I was asked recently what I had done to become a successful golf instructor. I quickly realized there were many things I have done.
First, I think swing theory is important, but more important than that is what you need to do to learn or develop a swing model, how to teach it and the process you go through to learn how to become a better instructor. I teach the way I do because it is the best way I’ve found. This means I need to continue to do research so I can learn and grow as a golf instructor.
The two keys to improving my ability as a golf instructor are motivation and the knowledge I gained from other top instructors.
Motivation – My motivation to become a better instructor came from the lessons I received as a youngster. During those lessons, I didn’t know very much about the golf swing, but I didn’t like what I was hearing or the results I was getting from the lessons. I decided there had to be a better way. Another motivation came from some of the golf instructors I watched giving lessons. I realized that there was a big difference in those instructors who were highly enthusiastic. I saw very few teachers who were excited about what they were doing or teaching.
Other Instructors – Role models have always been important to me. Successful people don’t have secrets, but they do have reasons for their success. I was fortunate to have as role models two great instructors. Jim Vaughan and Hank Haney.
I worked for Jim when he was the Head Golf Professional at Detroit Golf Club. Besides my father he has had the biggest influence in shaping me as a person and a golf professional/instructor. He hired me as his assistant golf professional and took a personal interest in helping me develop as a teacher. He encouraged me to watch him teach, and I did that whenever I could.
While Jim was giving a lesson he would talk to me, sharing his thoughts. I then would watch what he did to get the student to achieve what he wanted them to do. He helped me develop an understanding of what should happen in a good golf swing, a model of the golf swing. From there I was able to really help my students improve their golf games.
Jim gave me a great start. He really got me enthused about teaching. For the first time I understood what was suppose to happen in a golf swing, and the way you go about getting someone to improve their swing. I started to really get some good results in my lessons. This only made me hungry to learn more.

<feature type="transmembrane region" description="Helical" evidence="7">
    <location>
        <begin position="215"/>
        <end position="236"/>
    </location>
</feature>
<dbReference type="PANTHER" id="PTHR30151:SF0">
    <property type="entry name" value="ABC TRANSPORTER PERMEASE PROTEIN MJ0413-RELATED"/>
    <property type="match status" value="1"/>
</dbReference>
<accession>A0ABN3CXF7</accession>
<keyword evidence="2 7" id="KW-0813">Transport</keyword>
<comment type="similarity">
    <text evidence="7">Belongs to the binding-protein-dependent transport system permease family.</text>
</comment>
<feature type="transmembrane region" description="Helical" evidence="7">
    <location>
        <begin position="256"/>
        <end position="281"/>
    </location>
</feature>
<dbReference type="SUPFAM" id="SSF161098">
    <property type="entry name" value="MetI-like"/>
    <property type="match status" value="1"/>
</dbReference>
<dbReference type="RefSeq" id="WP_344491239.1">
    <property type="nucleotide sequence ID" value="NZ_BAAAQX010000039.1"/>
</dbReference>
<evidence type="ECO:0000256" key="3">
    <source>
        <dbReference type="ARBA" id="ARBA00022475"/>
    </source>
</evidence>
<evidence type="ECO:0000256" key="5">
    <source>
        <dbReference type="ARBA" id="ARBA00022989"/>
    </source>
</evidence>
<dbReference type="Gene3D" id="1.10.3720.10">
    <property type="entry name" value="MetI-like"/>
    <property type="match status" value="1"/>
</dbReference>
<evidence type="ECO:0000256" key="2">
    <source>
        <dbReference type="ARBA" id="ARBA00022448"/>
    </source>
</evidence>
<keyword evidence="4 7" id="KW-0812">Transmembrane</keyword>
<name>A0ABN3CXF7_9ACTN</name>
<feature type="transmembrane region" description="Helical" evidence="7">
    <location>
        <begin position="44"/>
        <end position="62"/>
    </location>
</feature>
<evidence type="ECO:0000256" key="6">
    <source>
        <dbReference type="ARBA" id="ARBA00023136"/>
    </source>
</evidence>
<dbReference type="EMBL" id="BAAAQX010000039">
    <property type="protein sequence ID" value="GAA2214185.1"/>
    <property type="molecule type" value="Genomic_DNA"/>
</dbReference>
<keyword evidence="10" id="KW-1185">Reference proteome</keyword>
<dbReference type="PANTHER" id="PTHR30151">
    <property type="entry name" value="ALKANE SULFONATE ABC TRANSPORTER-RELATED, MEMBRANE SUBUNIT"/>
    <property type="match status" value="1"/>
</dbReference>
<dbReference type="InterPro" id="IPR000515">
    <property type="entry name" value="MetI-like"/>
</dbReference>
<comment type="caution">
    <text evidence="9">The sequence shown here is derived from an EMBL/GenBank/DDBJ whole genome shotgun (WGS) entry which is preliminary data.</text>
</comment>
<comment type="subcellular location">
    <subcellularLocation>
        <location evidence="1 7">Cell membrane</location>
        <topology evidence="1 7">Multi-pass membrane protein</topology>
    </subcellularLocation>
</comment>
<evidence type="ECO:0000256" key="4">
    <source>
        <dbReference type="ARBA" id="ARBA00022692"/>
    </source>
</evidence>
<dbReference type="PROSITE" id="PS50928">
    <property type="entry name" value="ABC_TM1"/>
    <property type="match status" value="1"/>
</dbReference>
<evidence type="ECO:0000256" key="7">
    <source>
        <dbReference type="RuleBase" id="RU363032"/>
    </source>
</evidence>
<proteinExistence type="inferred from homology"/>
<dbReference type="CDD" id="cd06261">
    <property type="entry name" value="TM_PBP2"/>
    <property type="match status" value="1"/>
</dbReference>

On the advice of Jim, I went to see one of the men he had learned from, Hank Haney. After watching Hank teach I soon realized why Jim was such a great instructor. He had learned from a genius.
Hank is the most knowledgeable, imaginative and talented golf instructor I have met. He is a great analyzer of the golf swing. He goes deeper than just analysis – he investigates and researches. I learned how to analyze ball flight and what it mean in terms of what the golf club is doing at impact. Hank also helped me understand that the swing plane is the most important aspect of the swing.
However, I learned more than just how to analyze a golf swing and swing theory from Hank, I learned what to do after you decided what was wrong with someone’s swing and planned what you needed to do to fix it.
When you are one-on-one with a student you save the speeches and rely largely on sight and touch. Hank showed me how to move students – pushing and pulling them into position, moving them around, stopping occasionally to explain, and giving them the “feel” of what to do. To quote Hank, “I’m not trying to impress these people with how much I know. I’ve got a plan of what them to do, but in an hour lesson I don’t want to talk for 40 minutes.” This something you cannot learn fully from watching a video or reading a book or going to a seminar. You need to watch the teacher in action.
I learned many more things from Hank. How to use cameras, monitors and video. My indoor teaching center is modeled after the one he designed. I also learned how to market myself as a golf instructor. He was very kind with the time and information he shared with me. He is a large part of my knowledge and one of the reasons I am in the position I am today.
There is nothing new in golf instruction, only the way it is presented to the student. I learned from Jim and Hank. Jim learned from Hank and others. Hank learned from two other great golf instructors, Jim Hardy and John Jacobs. I am sure they can credit other instructors who helped them. The point is you cannot do it alone. Success breeds success.